Neural Networks - Notes

Dr I F Wilde



Neural Networks - Notes (pdf file 753Kb) or (ps file 1436Kb)

These notes are based on lectures given some years ago in the Mathematics Department at King's College London (as part of the MSc programme in Information Processing and Neural Networks). An attempt has been made to present a reasonably logical (mathematical) account of some of the basic ideas of the "artificial intelligence" aspects of the subject. Thanks to John Chiasson (Boise State University, Idaho) for reporting a number of typographical errors.

Contents:  

  1. Matrix Memory
  2. Adaptive Linear Combiner
  3. Artificial Neural Networks
  4. The Perceptron
  5. Multilayer Feedforward Networks
  6. Radial Basis Functions
  7. Recurrent Neural Networks
  8. Singular Value Decomposition
  9. Bibliography

- further available material.

Brains have been around for quite a time now, so it would be nice to know how they work and very nice to be able to build machines which mimic their function (or even some aspects of their function).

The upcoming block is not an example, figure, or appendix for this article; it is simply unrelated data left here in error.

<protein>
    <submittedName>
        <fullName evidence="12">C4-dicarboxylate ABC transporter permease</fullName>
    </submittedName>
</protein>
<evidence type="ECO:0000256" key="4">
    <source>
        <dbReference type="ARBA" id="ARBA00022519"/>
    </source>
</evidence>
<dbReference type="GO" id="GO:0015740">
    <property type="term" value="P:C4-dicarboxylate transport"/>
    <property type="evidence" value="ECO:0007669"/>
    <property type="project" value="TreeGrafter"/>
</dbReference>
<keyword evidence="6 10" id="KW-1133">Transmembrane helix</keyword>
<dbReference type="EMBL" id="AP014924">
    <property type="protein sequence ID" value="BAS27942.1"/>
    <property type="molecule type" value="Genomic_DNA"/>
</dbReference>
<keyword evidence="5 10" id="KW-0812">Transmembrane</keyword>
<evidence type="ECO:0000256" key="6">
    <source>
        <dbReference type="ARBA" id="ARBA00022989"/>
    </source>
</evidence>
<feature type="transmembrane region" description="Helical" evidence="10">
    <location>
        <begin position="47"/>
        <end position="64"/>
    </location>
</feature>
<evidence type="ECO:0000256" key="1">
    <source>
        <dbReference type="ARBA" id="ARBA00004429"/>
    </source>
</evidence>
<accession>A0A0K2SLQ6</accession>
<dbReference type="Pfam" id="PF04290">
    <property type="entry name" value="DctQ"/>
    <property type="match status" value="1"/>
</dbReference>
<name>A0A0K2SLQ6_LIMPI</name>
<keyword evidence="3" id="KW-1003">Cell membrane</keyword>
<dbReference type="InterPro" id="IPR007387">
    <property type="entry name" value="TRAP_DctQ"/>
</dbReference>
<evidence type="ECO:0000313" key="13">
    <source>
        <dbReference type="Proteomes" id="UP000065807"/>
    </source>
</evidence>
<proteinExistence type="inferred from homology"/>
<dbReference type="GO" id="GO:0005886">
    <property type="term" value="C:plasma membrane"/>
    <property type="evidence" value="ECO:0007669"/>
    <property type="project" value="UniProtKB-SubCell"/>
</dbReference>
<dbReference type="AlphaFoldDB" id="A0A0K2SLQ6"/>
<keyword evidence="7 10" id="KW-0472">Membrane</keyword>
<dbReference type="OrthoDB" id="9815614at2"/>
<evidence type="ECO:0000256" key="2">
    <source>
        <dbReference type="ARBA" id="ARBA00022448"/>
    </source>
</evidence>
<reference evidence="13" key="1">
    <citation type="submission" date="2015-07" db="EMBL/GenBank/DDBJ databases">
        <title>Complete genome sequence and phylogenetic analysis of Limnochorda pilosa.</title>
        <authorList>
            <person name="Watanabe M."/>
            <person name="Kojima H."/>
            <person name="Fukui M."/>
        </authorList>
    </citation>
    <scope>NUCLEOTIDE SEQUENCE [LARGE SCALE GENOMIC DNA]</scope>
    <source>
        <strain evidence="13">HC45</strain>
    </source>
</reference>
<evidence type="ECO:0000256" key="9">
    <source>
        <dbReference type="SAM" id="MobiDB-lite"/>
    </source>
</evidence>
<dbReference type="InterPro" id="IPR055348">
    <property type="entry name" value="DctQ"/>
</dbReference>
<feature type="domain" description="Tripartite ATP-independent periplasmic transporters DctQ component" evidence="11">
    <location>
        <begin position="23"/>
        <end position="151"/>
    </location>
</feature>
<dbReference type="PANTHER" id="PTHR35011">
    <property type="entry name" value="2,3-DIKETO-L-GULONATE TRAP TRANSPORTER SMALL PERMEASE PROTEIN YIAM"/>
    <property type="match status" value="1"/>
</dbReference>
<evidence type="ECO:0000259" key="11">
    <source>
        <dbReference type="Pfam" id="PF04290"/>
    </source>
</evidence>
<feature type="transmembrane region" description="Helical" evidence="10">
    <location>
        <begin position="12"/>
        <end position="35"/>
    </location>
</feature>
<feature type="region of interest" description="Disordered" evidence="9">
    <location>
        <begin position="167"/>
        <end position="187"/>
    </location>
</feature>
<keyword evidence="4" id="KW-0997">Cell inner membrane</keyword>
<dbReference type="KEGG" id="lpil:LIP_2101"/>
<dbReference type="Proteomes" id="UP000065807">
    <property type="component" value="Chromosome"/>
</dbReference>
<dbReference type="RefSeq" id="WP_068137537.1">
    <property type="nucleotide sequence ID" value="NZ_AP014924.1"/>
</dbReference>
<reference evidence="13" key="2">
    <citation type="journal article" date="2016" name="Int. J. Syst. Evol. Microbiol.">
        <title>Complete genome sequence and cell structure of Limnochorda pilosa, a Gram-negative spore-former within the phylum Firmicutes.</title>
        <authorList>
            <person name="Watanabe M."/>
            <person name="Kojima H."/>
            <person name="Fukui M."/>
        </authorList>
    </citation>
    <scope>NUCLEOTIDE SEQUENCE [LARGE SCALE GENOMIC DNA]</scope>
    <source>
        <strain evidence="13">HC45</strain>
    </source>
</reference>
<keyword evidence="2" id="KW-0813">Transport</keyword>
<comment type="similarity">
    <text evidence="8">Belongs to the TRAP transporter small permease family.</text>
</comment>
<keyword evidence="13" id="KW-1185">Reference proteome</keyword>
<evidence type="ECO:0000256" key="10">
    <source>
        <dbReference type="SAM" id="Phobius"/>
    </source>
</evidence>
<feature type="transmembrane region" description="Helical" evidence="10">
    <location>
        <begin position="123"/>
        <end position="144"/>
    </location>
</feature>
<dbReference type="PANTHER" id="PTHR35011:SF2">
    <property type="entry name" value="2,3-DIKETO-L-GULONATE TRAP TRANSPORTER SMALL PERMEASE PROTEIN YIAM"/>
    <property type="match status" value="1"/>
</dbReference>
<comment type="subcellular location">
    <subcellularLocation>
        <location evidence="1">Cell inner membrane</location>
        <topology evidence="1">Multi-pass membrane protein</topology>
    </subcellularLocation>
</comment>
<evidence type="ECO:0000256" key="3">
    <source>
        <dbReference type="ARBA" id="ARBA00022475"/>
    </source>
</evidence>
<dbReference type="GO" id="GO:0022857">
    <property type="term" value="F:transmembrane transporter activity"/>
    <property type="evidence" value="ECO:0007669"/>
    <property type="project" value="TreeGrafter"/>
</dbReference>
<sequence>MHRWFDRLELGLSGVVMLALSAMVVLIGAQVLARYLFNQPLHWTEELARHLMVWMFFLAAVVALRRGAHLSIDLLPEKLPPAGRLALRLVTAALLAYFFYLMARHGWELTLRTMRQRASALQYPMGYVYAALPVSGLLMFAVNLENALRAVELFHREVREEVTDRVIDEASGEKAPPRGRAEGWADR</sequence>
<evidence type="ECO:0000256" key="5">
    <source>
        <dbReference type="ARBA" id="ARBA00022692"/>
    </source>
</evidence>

Electrical engineers are concerned with the nuts and bolts of real, working (and income-generating) artificial intelligence systems, for example, those involved with fingerprint or retina recognition. Fuzzy Logic has also been incorporated into such systems (Bart Kosko).

Theoretical considerations can be split into a small mathematical part and a somewhat larger part involving a certain amount of mathematical symbolism but yet unhampered by the logic or rigour of mathematics. If the words "neuron" and "fires or does not fire" are replaced by the words "spin" and "points up or down", then neural networks are transformed into "spin glasses" - so-called disordered systems.

An interesting point of view of the application of neural networks to statistical problems has been offered by D. Ripley in the collection "Networks and Chaos - Statistical and Probabilistic Aspects", edited by O,E. Barndorff-Nielsen, J.L. Jensen and W.S. Kendall, Chapman and Hall, London, 1993.

An overview of some rigorous mathematical results (as well as some remarks on lesser-mathematical methods) has been given by D. Petritis (in Ann. Inst. Henri Poincare, 64, 255-288, 1996.) This article contains many references including some to further rigorous work - a selection being that of: M. Aizenman, J. Lebowitz and D. Ruelle, A. Bovier, J. Bricmont, A. van Enter, J. Frohlich, C. Newman, M. Talagrand, B. Zegarlinski.



Ivan F Wilde
e-mail: iwilde (dot) mth (at) ntlworld (dot) com
<This page updated 11 September 2014>